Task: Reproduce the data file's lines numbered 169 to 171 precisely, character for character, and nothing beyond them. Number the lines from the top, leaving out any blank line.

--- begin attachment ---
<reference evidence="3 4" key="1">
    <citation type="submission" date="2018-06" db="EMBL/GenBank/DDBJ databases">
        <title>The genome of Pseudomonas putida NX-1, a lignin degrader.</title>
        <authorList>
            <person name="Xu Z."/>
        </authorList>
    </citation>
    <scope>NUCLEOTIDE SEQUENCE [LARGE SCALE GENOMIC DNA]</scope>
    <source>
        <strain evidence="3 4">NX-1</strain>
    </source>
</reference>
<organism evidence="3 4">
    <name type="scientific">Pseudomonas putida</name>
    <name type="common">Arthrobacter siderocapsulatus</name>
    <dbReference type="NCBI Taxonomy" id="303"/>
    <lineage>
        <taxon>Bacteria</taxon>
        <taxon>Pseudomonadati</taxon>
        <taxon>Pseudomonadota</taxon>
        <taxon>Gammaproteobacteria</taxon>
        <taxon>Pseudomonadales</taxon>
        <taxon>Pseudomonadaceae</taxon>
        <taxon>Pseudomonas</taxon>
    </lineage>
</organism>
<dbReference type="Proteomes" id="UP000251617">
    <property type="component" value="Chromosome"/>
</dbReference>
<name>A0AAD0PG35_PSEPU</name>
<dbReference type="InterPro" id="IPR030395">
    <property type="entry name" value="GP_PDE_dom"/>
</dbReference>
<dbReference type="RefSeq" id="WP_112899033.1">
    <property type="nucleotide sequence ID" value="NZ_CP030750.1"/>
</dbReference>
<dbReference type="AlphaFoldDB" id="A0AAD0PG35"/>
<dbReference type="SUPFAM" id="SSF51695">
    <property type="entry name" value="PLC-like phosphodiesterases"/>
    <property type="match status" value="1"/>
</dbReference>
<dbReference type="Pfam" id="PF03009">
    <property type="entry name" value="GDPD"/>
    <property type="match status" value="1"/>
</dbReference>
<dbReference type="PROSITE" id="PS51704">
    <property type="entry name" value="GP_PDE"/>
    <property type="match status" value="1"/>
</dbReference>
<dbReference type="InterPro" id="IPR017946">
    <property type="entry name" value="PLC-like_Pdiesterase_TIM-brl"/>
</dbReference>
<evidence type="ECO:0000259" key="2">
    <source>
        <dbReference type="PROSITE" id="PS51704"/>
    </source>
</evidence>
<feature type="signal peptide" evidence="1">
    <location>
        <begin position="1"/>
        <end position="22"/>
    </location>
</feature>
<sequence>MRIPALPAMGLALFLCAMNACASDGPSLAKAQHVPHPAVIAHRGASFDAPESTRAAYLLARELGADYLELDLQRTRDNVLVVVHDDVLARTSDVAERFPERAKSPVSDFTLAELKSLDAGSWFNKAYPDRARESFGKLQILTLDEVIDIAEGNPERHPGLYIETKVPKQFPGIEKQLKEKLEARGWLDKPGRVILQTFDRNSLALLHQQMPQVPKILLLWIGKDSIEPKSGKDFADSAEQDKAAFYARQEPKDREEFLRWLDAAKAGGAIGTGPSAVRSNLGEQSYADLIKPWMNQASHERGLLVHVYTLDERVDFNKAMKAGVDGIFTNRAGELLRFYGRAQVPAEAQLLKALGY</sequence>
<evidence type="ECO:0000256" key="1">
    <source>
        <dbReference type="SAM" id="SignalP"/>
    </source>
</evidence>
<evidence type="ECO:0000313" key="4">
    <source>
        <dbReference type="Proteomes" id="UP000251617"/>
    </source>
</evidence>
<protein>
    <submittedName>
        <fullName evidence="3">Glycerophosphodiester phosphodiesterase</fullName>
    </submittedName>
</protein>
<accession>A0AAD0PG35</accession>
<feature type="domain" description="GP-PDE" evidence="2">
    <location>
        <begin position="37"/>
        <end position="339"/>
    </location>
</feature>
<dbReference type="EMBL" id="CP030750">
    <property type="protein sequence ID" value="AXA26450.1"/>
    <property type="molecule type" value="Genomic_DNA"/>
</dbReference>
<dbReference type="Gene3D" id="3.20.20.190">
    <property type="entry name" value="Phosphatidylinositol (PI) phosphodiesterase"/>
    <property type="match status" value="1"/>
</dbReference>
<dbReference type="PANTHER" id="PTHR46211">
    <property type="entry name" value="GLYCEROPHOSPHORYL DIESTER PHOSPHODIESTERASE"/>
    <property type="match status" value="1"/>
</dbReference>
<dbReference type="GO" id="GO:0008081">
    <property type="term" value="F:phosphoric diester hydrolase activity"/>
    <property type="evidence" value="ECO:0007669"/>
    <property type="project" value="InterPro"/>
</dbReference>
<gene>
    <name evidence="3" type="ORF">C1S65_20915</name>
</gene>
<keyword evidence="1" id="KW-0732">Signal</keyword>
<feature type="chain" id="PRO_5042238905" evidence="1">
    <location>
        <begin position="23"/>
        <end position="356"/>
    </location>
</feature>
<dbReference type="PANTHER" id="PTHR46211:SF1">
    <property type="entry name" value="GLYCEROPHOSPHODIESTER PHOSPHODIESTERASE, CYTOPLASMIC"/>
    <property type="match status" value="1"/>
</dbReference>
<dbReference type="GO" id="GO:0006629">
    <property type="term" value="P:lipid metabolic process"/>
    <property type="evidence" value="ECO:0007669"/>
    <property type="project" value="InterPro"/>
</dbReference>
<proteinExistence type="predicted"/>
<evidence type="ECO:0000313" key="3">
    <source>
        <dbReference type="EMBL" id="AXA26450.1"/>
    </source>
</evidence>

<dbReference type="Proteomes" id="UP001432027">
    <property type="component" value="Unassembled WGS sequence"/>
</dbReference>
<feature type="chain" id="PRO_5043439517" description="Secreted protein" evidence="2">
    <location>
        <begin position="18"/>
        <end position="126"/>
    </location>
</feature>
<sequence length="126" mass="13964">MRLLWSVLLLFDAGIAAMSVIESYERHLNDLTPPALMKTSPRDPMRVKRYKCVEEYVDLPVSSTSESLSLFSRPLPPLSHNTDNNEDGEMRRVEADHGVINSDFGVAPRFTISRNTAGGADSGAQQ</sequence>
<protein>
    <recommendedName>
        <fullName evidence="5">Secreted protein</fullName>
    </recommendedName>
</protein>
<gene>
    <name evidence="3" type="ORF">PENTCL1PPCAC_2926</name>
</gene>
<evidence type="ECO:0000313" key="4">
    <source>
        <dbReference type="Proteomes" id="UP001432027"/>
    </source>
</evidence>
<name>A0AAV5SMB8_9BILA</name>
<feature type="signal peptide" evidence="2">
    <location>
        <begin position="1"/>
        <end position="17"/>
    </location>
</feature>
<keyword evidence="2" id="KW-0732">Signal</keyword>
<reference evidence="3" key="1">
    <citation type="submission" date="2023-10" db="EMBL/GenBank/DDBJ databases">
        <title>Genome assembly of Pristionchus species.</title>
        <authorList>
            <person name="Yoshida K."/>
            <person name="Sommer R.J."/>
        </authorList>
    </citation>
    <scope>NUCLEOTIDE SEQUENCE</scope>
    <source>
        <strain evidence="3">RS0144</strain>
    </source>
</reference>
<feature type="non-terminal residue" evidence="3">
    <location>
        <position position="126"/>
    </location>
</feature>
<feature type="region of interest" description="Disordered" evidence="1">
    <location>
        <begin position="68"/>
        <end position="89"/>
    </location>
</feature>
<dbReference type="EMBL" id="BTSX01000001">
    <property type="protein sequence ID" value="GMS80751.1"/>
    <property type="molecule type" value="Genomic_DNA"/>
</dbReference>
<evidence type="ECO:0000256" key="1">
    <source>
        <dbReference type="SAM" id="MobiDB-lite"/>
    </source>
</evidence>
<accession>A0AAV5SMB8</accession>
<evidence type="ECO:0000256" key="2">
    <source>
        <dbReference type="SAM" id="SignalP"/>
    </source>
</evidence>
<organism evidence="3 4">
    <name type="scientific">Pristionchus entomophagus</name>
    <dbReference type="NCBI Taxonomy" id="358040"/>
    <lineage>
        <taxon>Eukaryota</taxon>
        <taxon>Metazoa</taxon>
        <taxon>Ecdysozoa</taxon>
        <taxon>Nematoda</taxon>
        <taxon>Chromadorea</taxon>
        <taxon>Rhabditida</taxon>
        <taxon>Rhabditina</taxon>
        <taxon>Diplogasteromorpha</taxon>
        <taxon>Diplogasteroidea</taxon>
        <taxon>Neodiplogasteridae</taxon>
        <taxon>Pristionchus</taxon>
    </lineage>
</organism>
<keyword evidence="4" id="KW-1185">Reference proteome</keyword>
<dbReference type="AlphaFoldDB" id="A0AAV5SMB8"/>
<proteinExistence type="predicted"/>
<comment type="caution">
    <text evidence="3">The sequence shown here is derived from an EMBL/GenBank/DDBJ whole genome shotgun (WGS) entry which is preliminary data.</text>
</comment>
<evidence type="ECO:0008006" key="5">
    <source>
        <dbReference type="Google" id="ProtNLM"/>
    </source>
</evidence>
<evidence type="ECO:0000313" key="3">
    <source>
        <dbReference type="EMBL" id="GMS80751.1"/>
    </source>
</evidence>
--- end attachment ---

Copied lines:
    <source>
        <strain evidence="3">RS0144</strain>
    </source>